bitch not-very-nice-person at the desk snippily informed us that my mother’s card was not equipped for the train. In order to use the train she first had to go online to order a special train subscription for not-railway-issued OV-chip cards (which was needed for the sole purpose of determining which class she wanted to travel in), which would then have to be loaded onto her card using one of the machines back at the station. And processing an order for such a subscription takes an hour, so even if you have a smartphone with Internet access and can order the thing right there it does you no good unless you want to hang around the station for an hour, thank you very much.
QoS or JPS?
Now, I’m not quite sure what I’m complaining about in this blog but it’s either a lack of QoS (Quality of Service) or an excess of JPS (Just Plain Stupid). Either way, it’s a case of what Van Eeten was talking about in his interview: offloading responsibility from the service provider onto the customer making the system difficult to use and lowering acceptance.
Sure, it doesn’t sound so bad to have to get a special subscription for the train (it’s free, you just pay for using the train) and having to wait an hour. And the reasoning even sounds reasonable (after all, the railways must know what class you will be traveling in in order to know what to charge you). But here’s the point: the public transportation providers and the government decided to change the payment system without consulting the traveling public and must therefore convince the public to switch and they’re offering a lower level of service than the old system while doing this.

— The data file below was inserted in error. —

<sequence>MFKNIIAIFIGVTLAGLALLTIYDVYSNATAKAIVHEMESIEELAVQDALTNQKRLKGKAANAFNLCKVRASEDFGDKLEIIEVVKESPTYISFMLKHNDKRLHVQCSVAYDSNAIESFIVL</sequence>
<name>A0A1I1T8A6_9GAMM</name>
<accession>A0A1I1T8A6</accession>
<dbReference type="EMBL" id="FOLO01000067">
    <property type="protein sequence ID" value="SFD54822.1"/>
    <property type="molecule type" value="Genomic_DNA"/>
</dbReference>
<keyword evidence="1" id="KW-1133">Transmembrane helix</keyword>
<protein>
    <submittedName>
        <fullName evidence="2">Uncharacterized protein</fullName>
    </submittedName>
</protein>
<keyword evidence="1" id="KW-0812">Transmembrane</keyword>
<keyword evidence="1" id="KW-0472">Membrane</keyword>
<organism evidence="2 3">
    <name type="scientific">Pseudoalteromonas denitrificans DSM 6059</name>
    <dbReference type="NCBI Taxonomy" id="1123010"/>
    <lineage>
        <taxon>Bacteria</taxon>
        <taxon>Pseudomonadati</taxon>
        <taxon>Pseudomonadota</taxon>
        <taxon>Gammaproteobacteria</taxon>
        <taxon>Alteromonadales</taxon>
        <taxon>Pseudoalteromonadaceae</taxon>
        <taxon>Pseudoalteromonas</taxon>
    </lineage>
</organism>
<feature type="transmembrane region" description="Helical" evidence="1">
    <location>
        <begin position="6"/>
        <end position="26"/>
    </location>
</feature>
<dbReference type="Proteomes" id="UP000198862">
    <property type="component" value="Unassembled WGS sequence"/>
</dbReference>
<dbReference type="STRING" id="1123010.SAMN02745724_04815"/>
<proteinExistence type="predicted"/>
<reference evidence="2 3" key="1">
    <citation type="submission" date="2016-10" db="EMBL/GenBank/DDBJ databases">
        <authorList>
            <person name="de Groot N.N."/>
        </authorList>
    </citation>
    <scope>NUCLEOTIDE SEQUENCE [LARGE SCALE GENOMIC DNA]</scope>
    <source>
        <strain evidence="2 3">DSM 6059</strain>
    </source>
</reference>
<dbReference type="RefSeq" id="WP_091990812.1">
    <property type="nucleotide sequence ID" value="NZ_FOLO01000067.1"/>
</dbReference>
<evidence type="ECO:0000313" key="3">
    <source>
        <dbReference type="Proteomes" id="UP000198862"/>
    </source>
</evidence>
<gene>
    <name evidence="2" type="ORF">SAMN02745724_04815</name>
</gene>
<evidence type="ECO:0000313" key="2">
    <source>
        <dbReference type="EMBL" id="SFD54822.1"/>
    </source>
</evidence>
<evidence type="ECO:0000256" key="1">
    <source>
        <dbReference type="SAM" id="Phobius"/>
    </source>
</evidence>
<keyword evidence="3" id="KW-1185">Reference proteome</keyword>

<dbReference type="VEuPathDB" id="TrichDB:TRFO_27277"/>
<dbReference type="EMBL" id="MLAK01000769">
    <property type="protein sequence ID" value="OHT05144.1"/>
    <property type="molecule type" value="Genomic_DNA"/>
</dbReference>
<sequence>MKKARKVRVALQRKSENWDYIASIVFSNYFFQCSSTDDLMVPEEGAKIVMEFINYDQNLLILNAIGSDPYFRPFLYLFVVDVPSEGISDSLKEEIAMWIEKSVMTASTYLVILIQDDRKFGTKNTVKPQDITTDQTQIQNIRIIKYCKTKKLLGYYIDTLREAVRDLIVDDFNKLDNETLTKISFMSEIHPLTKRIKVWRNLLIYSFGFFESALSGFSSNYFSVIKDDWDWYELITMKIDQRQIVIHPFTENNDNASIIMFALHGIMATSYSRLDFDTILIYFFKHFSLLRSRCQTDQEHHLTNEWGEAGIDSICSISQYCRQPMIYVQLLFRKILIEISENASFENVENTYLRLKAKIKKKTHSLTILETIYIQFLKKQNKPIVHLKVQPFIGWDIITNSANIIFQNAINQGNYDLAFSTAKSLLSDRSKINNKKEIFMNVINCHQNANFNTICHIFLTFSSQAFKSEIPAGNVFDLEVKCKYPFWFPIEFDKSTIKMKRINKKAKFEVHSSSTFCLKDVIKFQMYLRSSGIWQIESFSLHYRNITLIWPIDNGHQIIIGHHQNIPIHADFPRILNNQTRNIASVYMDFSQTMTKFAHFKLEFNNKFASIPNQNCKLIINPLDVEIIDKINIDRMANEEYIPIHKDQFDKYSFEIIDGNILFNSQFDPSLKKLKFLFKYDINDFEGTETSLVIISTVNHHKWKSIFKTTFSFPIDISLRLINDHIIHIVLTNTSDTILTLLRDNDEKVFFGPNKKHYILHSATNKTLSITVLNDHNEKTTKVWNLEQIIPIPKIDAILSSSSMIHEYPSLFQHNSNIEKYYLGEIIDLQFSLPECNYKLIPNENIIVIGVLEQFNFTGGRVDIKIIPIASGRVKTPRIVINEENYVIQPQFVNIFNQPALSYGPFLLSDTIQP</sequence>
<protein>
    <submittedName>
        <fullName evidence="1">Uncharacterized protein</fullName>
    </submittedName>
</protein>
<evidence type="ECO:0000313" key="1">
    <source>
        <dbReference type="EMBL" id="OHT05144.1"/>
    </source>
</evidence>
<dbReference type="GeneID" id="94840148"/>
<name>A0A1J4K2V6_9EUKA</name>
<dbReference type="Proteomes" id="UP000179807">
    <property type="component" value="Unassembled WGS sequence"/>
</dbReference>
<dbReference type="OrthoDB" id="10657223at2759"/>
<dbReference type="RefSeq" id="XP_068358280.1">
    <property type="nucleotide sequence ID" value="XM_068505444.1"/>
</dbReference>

Really, they are. I said it earlier and I’ll repeat it here: say what you want about that paper stuff, but it definitely works. And that’s what people are used to. You buy a single ticket and then you’re good to go. And that’s the level of service that the new system must meet at the very least. Without that the hurdle is too high for the public and acceptance will be low and grudging. After all, you must realize (which Trans Link doesn’t seem to) that the public to convince is the general public. And that general public is being asked to make changes in what it is used to. For starters, the public is being asked to move from the following process:
- Go to stop/station.
- Get on board.
- Present ticket for stamping.
to this one:
- Go to stop/station.
- Get on board.
- Present ticket for check in.
- Present ticket for check out.